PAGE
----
Excessively Hot and Cold Temperatures

The ability of vinyl siding to adapt to temperature fluctuations is undoubtedly one of its strengths. It’s designed to expand and contract with the natural changes in temperature, ensuring its longevity and structural integrity. However, when exposed to extreme temperatures, these protective measures can be tested. In scorching heat, vinyl siding may start to lose its rigidity, causing it to droop, change shape, or even melt. This not only diminishes the visual appeal of your home but also jeopardizes the protective barrier it provides. On the flip side, when temperatures plummet to excessively cold levels, vinyl siding can freeze and become brittle, increasing its susceptibility to cracks.

While vinyl siding is engineered to withstand a broad range of temperatures, extreme weather conditions can still take a toll on its performance. That’s why it’s essential for homeowners to be aware of these potential issues and take preventive measures. Maintaining proper ventilation around your siding and ensuring adequate insulation can help mitigate the impact of extreme temperatures, preserving the durability and aesthetic appeal of your vinyl siding over the long term. Regular inspections by a professional can also identify any early signs of damage, allowing for timely repairs and ensuring that your siding remains resilient, no matter what Mother Nature throws its way.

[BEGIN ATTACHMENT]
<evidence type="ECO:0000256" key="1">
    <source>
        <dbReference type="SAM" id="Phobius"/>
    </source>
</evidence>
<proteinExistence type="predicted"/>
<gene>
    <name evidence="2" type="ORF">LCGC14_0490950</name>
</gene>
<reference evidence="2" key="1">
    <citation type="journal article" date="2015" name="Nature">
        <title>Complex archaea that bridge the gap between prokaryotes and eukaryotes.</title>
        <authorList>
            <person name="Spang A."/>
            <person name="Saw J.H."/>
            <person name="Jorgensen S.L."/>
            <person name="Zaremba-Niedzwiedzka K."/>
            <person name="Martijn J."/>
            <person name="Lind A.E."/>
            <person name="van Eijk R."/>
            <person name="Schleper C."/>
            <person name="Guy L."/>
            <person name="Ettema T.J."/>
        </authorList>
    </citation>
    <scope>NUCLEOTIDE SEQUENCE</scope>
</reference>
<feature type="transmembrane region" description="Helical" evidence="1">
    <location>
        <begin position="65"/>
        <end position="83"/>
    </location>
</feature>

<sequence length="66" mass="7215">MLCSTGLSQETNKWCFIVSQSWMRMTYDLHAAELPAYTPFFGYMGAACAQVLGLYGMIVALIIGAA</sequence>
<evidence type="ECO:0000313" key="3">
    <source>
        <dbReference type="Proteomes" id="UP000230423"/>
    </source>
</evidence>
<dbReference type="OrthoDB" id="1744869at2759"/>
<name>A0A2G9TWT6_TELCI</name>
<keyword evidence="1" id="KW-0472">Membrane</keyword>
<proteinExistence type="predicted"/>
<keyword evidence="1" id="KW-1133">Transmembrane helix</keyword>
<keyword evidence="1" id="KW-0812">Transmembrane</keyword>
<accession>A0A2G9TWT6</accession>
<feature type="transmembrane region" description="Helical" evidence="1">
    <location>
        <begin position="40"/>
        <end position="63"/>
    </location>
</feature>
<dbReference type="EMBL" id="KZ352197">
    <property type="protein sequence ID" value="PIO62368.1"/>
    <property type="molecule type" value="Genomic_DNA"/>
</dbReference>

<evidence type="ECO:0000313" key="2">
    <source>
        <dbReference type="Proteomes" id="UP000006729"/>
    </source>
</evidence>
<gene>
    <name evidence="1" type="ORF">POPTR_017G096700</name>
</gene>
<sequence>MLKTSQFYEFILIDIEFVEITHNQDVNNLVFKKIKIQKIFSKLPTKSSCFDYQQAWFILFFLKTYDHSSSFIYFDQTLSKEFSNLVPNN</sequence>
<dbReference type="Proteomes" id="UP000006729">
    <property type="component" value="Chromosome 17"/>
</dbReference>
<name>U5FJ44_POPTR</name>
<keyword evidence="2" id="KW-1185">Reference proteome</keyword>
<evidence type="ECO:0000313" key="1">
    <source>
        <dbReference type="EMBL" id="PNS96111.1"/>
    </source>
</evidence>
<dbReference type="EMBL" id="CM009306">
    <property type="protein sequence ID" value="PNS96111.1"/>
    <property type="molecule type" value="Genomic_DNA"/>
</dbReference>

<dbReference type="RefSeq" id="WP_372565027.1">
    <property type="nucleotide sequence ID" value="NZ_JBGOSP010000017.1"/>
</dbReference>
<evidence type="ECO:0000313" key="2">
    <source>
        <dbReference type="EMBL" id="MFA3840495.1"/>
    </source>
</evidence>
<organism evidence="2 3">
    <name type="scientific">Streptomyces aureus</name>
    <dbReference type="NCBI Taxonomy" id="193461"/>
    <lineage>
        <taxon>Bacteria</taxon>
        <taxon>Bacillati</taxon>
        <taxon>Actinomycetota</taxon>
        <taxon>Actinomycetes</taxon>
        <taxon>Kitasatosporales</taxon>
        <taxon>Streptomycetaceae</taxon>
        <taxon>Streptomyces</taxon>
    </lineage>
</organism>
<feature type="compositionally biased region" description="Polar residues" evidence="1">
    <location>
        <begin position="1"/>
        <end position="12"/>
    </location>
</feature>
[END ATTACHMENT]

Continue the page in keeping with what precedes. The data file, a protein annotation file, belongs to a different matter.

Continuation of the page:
Improper Installation

Poor installation or repair is probably the number one reason for vinyl siding damage that we come across. This is why we always suggest you have a professional windows and siding contractor install or repair your siding. Siding is designed to be able to expand and contract, but when not fitted properly this reaction to the temperature will lead to damage. Proper seals and backing are also key to protecting your siding and home for years to come, when these are not installed correctly or even missed they lead to unexpected damage.

Water and Moisture

When water gets in behind your siding, it can lead to home damage and can lead to your siding warping or buckling. This issue is usually a direct result of poor installation or damage to your siding. Properly installed siding that is in good condition will repel any water and prevent it from getting in behind the siding. If not sealed properly, or if there are cracks or holes, this offers an opportunity for water and moisture to penetrate behind your siding, leaving your home vulnerable to damage.

The above are just some of the more common issues that can lead to vinyl siding damage. We recommend you perform regular inspections of your siding so that you can catch any potential issues early and prevent serious damage to your home. Maintenance and cleaning are key for extending the lifespan of your vinyl siding. If you have any questions regarding your current vinyl siding or are looking to install new vinyl siding on your home, contact your local professional siding installation contractor.